Wednesday, November 4, 2009

The Fixer

"When we honestly ask ourselves which person in our lives mean the most to us, we often find that it is those who, instead of giving advice, solutions, or cures, have chosen rather to share our pain and touch our wounds with a warm and tender hand. The friend who can be silent with us in a moment of despair or confusion, who can stay with us in an hour of grief and bereavement, who can tolerate not knowing, not curing, not healing and face with us the reality of our powerlessness, that is a friend who cares."

— Henri J.M. Nouwen

I think of myself as a "fixer." An analytical thinker who, given a problem, instantly begins the process of weeding through ideas to find a solution. When I was pregnant, I read a bazillion articles and books about pregnancy. Soon the firstborn was keeping us up at night and the "What to expect" book was never too far out of reach. Google has been both friend and foe in the effort to tackle such parenting issues as picky eaters, weird ailments (see Fifth's Disease... transmitted to us electronically via Stomper Girl, impetigo and the MRSA scare).

My brother died. You can't fix that. Can't read an article, attend a class, find a resource to make your life, the lives of those you love, magically return to the sunny days of "before". But by God I tried. I read books on grief, stupidly offered them to my mother, thinking that grief and loss is something that you "fix." Then I stumbled upon this. And I knew. This isn't fixable. It doesn't go away. It does change, life can still be good. But it doesn't return to what it was. How can it? All of life's experiences change us, make us different people than we were in the before.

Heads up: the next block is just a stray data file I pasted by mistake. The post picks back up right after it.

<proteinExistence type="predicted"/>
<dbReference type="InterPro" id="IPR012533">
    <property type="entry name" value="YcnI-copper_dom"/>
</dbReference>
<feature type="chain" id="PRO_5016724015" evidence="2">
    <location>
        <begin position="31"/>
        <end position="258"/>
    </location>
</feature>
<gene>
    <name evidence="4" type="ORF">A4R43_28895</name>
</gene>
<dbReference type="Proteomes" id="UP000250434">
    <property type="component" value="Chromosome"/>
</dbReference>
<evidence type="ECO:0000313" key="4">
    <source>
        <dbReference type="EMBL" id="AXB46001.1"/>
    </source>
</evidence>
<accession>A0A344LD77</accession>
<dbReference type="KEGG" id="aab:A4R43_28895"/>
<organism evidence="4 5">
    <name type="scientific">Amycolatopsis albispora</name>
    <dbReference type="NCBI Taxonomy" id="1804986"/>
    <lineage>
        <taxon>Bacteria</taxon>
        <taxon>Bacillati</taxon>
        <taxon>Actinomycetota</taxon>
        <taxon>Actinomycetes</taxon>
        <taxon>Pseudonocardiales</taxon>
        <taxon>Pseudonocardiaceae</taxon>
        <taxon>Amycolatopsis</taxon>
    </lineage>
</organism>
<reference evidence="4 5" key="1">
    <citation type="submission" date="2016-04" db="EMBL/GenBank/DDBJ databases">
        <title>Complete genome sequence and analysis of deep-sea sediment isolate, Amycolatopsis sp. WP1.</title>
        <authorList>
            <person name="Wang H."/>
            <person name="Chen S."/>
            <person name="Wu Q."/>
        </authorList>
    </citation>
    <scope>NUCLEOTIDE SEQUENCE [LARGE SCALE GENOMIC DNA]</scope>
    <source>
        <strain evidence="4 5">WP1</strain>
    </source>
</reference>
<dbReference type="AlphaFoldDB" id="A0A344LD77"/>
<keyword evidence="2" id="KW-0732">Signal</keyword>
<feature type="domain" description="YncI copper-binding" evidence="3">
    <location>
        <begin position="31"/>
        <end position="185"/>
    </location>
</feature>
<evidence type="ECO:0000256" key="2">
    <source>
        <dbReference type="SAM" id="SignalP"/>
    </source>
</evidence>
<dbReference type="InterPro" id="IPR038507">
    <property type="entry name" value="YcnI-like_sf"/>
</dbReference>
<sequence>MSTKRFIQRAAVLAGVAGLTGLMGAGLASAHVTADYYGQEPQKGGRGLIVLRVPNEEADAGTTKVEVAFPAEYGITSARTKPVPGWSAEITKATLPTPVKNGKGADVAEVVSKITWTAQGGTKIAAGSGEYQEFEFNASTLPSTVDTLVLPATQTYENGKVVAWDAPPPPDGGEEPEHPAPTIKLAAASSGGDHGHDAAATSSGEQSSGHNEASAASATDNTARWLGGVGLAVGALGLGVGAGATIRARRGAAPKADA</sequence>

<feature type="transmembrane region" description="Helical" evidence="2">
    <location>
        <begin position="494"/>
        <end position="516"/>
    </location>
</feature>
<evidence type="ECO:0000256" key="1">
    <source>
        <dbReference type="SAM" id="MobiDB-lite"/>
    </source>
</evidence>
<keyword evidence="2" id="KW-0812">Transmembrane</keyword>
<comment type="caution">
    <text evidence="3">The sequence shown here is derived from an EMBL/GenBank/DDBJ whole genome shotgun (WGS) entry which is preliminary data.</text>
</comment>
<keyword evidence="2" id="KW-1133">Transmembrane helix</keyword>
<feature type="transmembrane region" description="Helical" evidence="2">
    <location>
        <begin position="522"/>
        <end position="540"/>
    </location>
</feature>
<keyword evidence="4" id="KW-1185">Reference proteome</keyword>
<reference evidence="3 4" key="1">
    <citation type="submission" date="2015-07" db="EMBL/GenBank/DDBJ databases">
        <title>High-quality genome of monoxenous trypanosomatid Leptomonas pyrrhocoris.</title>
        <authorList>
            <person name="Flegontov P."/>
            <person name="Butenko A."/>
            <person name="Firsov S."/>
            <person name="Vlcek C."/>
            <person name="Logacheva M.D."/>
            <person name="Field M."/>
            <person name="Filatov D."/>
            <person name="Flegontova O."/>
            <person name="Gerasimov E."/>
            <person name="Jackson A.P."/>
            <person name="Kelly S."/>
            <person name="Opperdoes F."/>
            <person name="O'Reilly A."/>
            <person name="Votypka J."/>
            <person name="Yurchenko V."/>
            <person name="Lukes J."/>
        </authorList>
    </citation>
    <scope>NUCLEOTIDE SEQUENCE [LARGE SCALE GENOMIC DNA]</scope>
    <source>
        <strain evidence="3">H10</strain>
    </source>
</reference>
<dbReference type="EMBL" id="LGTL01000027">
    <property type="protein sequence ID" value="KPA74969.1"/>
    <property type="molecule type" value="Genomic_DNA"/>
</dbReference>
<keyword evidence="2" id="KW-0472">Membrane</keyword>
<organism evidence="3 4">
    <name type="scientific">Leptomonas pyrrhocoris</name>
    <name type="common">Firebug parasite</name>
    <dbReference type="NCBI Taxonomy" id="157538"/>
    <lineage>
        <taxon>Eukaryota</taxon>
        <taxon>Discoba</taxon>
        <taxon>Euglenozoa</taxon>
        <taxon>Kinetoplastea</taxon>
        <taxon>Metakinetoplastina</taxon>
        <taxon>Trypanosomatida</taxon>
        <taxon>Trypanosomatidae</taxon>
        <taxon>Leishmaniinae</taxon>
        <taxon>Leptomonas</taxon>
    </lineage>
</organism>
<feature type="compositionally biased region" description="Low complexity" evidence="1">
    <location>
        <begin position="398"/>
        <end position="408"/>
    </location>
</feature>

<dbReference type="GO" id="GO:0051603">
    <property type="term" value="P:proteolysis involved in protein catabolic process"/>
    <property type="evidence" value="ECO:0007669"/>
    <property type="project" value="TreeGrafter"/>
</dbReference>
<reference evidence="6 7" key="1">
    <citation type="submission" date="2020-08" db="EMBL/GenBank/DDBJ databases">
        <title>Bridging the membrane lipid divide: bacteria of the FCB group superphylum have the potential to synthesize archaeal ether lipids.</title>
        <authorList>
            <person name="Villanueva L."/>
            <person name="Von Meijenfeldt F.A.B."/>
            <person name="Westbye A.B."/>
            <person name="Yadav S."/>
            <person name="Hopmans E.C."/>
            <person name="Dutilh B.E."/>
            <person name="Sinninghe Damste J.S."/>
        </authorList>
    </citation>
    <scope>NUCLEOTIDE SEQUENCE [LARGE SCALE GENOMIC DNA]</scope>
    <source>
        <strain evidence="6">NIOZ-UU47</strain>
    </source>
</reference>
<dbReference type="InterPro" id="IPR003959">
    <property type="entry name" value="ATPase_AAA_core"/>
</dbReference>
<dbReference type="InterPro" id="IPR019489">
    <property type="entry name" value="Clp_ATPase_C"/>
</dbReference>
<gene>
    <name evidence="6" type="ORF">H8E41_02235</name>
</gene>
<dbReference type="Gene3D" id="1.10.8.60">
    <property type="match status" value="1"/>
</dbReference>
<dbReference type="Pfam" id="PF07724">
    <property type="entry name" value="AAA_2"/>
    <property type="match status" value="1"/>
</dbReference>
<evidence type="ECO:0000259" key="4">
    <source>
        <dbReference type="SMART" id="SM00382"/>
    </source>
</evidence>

I often wish that instead of shoving solutions her way, I had just sat with my mother and done nothing. Just helped her carry the weight of grief. I wish I had just been there. Just given my love and my sorrow and my own sadness. Simply been there.

Today I have read of two people who are touching wounds with warm and tender hands. Instead of fixing, they are giving love and hope. It reminds me that life is not always warm and safe. But there are friends who make it not quite so dark. Not quite so lonely. Not quite so sad.

Thank you friends.


Anonymous said...

You made me cry a little.

Aunty Evil said...

You are lovely.

You may not be able to stitch a quilt, but you are there as a friend, a daughter, a wife, a mother. You reach out to others who have suffered pain and you are there in ways you aren't even aware of.

You have a good heart.

Don't regret what you didn't do for your mum. Appreciate the fact that you were caring enough about her to try to find ways to help her through it. You were hurting too.

You did things your way.

You cared. You loved. You tried to help.

And that makes you lovely.

Mary said...

I can only echo every word of Aunty's.

As long as the attempted fixing (and I am a fixer too) is done with care and love I think you can steer a steady course.

A wonderful tribute to such very good people.

And you are one of those too...

Stomper Girl said...

You ARE lovely. And you were dealing with your grief too, so don't be hard on yourself.

Although I think I am by nature a fixer (I like people to have a plan when their lives are crap) I think listening is a good thing to do. I try to do that when people around me are sad. Sometimes when you are offered solutions it feels like people are negating your suffering, as in don't dwell, don't wallow, but you have to let your emotions run their course too.

Christie - Childhood 101 said...

I completely understand life as a 'fixer.' I am sure your Mum know that you were acting with the best of intentions and the important thing is that you were there.

Anonymous said...

Oh, you are such a good person.

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